New York City has French bistros. New York City also has vegetarian restaurants. Combine the two and you get Table Verte, a true, first of its kind, vegetarian French bistro in the East Village/Alphabet City. While Table Verte opened in late 2012, Hurricane Sandy derailed its plans and is really now just a month and a half old. The quaint minimalist interior of the 38-seat restaurant sits in a great location, just off of 1st Avenue on 7th street. The restaurant finds itself in the former location of Taureau which has since moved to the West Village next to its sister restaurant La Sirene. All three restaurants are owned by Chef Didier Pawlicki, though his newest spot, Table Verte, is run by Executive Chef Ken Larsen.
For those of you who read this blog know that I am not a vegetarian, that honor falls to my wife (who is now sort of a pescatarian of sorts), and very much enjoy meat and fish for that matter. Over the years I have come to thoroughly enjoy mostly everything vegetarian with the exception of fake “meat” that tries to taste like real meat. Table Verte opted to go the route of serving vegetarian food that features seasonality on a constantly changing menu. Dishes do not try and create mock meat. Instead they let the vegetable shine while making them delicious.
Prior to our first course arriving a little basket of housemade foccicia with onion and rosemary graced our table. The bread was warm, fresh and without butter or oil, but it is safe to say, it wasn’t needed or missed. Everything you eat at Table Verte is made in house, from the entrees to the desserts.
For our dinner, we started with a plate of four vegetables, each can be ordered individually, or as a plate to share as an appetizer. These included a raw celery root salad with a homemade mayo, lentils with bruniose of carrots, celery and leeks with a dijon vinaigrette, beets with horseradish and a carrot salad with chick peas, leeks, raisins and lemon spiced vinaigrette. Each had it own flavor profile that was different from the others. The celery root is macerated in lemon juice to soften the texture and give it a fresh taste. I was a huge fan of the beets, as the sweet natural flavor of the beet went well with the horseradish and various herbs. The other two were also quite good, but of the four, the lentils were my least favorite.
Next we received a vegetarian cassoulet with a yam cake on the side. The Cassoulet was served with mixed beans and confit of shallot and garlic. The cassoulet was quite delicious and the despite the absence of any pork or other meat products, the flavor was quite wonderful. Obviously the lack of meat was noticeable, but I think that a vegetarian would find it delicious and not miss that meat factor. The yam cake was also out of this world. It was like a little layered lasagna, except with sweet potato. It was sweet, but not so much so that it should have been on the dessert menu.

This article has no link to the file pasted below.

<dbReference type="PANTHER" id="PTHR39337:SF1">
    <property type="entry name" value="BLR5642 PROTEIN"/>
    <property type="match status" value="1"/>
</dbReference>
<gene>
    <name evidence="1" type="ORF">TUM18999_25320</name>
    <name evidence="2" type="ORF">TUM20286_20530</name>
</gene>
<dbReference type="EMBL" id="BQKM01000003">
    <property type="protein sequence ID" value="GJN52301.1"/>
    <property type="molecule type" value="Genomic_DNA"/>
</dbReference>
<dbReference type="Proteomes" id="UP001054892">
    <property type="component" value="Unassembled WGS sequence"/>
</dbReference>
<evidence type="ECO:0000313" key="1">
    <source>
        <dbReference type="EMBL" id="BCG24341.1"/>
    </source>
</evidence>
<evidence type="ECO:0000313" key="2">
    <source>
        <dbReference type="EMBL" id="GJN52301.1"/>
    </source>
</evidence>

The final savory dish was the gnocchi parisian au gratin. Basically gnocchi with lots of swiss cheese topped with black truffles. Not truffle oil or essence (which really ruins dishes), real truffles. And they definitely don’t skimp on them either. The dish is rich and luckily we only got a smaller, tasting menu portion. The full size is large and a good value at $19.75.
Finally, for dessert we shared a banana brulee — Nilla crackers, banana, and Crème Patissiere, with a caramel crust. This is really comfort food at its finest. We also tried the semolina cake with caramel, raisins, rum and Crème Anglaise. This is not my typical preferred dessert, but it was moist and the creme anglaise was magical. And finally we tasted the vegan chocolate tart, dark Callebaut chocolate avocado “ganache” with rice, almond and raisin crust. Normally, vegan dessert equals total meh. This however, was rich and I didn’t know it was vegan until being told so. Chef Ken was able to bring delicious creamy chocolate flavor of a tart without the use of any dairy. Amazing.
One thing to note is that for now, the restaurant is BYOB. A beer and wine license will be coming soon, but for now, bring your own bottle of wine and enjoy it with your dinner — no corkage fees. My overall impression of Table Verte is that the food is quite excellent and really does remind carnivores (or omnivores) that you can have a delicious meal without the presence of meat. With a clientele built up from Chef Didier’s other restaurants, curious diners, vegetarians and everyone else, the restaurant should do great business. I will certainly be back with The Vegetarian soon.